Introduction: The course is concerned with how people perceive, comprehend, produce and acquire language. This involves investigating the basic physical, sensory and physiological processes underlying speech perception and production, the organisation of the mental lexicon and the manner in which grammar is represented and processed in the human language machine. Often the basic mechanisms underlying language are illuminated by the manner in which language is acquired or lost. Accordingly, the course takes a close look at the manner in which young children acquire language, and at a variety of language disorders, both developmental and acquired.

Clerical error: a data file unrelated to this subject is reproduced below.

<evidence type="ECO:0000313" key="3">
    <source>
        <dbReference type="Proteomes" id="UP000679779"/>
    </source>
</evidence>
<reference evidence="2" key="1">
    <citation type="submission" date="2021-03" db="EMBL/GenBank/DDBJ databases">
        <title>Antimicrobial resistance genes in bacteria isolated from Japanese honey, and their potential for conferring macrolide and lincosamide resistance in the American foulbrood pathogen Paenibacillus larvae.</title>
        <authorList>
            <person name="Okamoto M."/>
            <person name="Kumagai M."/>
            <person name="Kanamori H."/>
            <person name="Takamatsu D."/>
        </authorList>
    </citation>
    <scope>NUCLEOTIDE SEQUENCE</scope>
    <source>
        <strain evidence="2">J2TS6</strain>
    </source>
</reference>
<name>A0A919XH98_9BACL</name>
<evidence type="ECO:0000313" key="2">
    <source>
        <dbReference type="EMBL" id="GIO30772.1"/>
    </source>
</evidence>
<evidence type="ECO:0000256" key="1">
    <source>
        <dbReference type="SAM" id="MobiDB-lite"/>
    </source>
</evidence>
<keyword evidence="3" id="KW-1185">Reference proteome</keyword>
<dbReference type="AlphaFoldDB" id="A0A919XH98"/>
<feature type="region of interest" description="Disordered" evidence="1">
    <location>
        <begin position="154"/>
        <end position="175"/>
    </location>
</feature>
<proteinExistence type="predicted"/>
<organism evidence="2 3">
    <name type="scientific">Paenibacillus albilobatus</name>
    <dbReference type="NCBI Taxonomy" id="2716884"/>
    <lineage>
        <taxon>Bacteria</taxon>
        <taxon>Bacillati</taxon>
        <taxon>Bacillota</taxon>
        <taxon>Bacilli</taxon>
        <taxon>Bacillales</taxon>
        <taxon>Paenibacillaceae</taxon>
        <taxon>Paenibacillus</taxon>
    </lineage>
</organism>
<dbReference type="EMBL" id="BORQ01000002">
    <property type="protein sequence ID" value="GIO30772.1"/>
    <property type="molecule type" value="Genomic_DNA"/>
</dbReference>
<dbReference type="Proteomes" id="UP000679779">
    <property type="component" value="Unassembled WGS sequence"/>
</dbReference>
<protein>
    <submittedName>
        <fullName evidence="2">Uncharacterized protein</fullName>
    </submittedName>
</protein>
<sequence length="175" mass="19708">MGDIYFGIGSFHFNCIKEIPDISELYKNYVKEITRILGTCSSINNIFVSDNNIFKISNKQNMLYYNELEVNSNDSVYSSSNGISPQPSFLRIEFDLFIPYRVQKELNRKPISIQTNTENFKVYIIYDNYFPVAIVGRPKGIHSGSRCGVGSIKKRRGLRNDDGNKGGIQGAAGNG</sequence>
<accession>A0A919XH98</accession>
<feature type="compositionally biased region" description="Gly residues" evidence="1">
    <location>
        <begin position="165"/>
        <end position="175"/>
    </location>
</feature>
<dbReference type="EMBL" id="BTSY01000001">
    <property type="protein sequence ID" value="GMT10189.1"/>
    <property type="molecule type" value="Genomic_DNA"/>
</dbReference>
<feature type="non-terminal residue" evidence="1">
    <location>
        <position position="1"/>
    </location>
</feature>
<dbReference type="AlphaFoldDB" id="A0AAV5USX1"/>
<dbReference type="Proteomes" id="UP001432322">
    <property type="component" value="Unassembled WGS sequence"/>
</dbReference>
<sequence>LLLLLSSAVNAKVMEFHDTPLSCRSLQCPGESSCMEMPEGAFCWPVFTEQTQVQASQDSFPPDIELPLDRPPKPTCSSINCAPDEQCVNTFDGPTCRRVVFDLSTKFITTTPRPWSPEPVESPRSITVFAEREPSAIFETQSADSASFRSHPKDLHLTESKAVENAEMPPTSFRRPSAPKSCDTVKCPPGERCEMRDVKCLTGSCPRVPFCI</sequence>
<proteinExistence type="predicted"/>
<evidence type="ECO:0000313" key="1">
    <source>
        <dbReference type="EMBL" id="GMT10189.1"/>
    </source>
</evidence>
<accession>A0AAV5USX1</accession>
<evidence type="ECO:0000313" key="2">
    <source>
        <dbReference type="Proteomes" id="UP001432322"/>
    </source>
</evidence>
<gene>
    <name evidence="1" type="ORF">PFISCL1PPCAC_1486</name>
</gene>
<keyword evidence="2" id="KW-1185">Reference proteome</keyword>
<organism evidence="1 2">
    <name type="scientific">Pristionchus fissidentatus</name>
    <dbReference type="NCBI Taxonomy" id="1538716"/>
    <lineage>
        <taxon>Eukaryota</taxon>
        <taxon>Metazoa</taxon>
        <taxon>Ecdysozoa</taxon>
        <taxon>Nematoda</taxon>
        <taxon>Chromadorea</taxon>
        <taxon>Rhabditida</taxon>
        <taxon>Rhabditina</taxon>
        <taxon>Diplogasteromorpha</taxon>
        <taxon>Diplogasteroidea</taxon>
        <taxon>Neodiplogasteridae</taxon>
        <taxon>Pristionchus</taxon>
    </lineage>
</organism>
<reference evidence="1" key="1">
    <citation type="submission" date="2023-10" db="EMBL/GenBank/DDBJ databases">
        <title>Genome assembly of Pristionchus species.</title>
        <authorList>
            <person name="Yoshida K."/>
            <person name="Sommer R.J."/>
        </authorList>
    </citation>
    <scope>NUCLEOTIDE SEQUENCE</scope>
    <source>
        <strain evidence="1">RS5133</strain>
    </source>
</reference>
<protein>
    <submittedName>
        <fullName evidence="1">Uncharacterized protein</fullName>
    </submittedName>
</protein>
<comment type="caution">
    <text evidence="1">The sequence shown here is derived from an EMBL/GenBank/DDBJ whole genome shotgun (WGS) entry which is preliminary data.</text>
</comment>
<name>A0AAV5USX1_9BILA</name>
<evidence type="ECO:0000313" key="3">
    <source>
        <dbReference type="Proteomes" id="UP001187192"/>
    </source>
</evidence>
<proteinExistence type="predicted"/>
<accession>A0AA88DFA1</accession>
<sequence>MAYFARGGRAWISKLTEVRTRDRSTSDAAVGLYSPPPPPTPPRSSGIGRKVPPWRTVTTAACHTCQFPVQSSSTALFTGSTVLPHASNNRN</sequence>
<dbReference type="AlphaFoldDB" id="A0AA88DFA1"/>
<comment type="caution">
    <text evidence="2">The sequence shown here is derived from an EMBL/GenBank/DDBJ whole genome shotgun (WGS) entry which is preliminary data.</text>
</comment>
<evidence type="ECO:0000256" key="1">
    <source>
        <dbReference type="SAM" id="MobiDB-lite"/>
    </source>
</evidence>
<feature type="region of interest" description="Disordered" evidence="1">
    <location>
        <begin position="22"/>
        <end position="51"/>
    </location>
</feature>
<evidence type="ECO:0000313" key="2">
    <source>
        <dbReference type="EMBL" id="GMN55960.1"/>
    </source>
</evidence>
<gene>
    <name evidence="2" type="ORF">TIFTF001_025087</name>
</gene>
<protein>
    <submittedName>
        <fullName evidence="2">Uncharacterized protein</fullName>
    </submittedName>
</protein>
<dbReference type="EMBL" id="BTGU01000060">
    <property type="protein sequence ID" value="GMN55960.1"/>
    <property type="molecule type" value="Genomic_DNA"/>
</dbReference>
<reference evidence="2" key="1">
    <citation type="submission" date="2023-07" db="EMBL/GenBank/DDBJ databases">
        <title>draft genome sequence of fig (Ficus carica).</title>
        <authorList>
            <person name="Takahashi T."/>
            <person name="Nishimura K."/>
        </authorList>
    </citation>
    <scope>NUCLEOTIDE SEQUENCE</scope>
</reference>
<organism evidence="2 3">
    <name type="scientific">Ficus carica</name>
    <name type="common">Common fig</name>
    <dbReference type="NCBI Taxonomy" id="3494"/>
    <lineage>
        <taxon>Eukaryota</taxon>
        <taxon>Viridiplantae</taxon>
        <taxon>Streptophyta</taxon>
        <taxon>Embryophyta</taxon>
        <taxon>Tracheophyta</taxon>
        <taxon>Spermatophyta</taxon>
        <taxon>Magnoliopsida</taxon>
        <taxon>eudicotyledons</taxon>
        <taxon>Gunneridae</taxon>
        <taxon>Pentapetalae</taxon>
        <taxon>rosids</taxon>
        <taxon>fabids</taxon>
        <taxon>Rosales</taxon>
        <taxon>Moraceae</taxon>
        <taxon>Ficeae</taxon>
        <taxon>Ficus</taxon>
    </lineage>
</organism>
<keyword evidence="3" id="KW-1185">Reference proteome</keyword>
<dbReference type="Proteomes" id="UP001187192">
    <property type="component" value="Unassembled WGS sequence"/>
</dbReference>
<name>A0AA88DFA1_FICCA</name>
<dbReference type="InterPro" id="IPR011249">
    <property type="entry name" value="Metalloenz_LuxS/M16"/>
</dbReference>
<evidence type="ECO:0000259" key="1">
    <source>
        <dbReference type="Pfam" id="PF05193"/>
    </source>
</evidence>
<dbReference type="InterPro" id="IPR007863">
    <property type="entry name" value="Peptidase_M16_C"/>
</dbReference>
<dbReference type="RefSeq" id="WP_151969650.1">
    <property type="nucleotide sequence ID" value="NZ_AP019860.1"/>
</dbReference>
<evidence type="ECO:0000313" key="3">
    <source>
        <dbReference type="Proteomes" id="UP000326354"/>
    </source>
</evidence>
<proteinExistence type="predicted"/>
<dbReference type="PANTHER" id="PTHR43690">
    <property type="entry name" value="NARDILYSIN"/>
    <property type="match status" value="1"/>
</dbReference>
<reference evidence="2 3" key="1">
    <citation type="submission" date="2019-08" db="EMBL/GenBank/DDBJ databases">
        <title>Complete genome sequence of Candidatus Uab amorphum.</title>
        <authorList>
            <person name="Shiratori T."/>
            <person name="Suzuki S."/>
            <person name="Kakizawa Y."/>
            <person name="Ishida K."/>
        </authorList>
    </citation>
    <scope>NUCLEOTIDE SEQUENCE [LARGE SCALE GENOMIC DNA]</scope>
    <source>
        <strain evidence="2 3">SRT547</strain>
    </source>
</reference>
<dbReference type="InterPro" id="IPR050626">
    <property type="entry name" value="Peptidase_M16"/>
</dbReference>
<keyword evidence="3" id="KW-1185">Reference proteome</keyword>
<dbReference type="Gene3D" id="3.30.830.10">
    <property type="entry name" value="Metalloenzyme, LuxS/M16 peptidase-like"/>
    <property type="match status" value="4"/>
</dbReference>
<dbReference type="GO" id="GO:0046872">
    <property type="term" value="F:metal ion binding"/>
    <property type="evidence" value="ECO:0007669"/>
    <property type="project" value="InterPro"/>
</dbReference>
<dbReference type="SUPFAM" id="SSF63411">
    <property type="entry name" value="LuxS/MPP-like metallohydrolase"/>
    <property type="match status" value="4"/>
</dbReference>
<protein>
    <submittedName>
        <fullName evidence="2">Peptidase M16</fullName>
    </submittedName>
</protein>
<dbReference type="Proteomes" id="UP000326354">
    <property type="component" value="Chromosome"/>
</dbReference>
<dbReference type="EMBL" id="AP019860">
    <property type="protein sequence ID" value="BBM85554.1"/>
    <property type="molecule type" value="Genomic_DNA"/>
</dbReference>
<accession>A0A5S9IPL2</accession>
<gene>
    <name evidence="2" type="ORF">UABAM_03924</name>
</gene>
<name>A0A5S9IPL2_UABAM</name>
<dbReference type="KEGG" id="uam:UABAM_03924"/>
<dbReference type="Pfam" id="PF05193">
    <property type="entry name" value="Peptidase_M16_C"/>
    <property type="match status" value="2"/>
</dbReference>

Aims: The course of sixteen lectures is intended to provide an overview and appreciation of core themes in contemporary psycholinguistics.
Learning outcomes: Having attended this series of lectures and read the recommended background reading, you should be familiar with the principle explanations that have been advanced for a range of phenomena studied in psycholinguistics. You should also be aware of some of the research that has been undertaken to test those explanations, and you should have an appreciation of the variety of research methods employed in psycholinguistics together with their advantages and limitations.
Prerequisites: None, but some science background and an interest in language is desirable.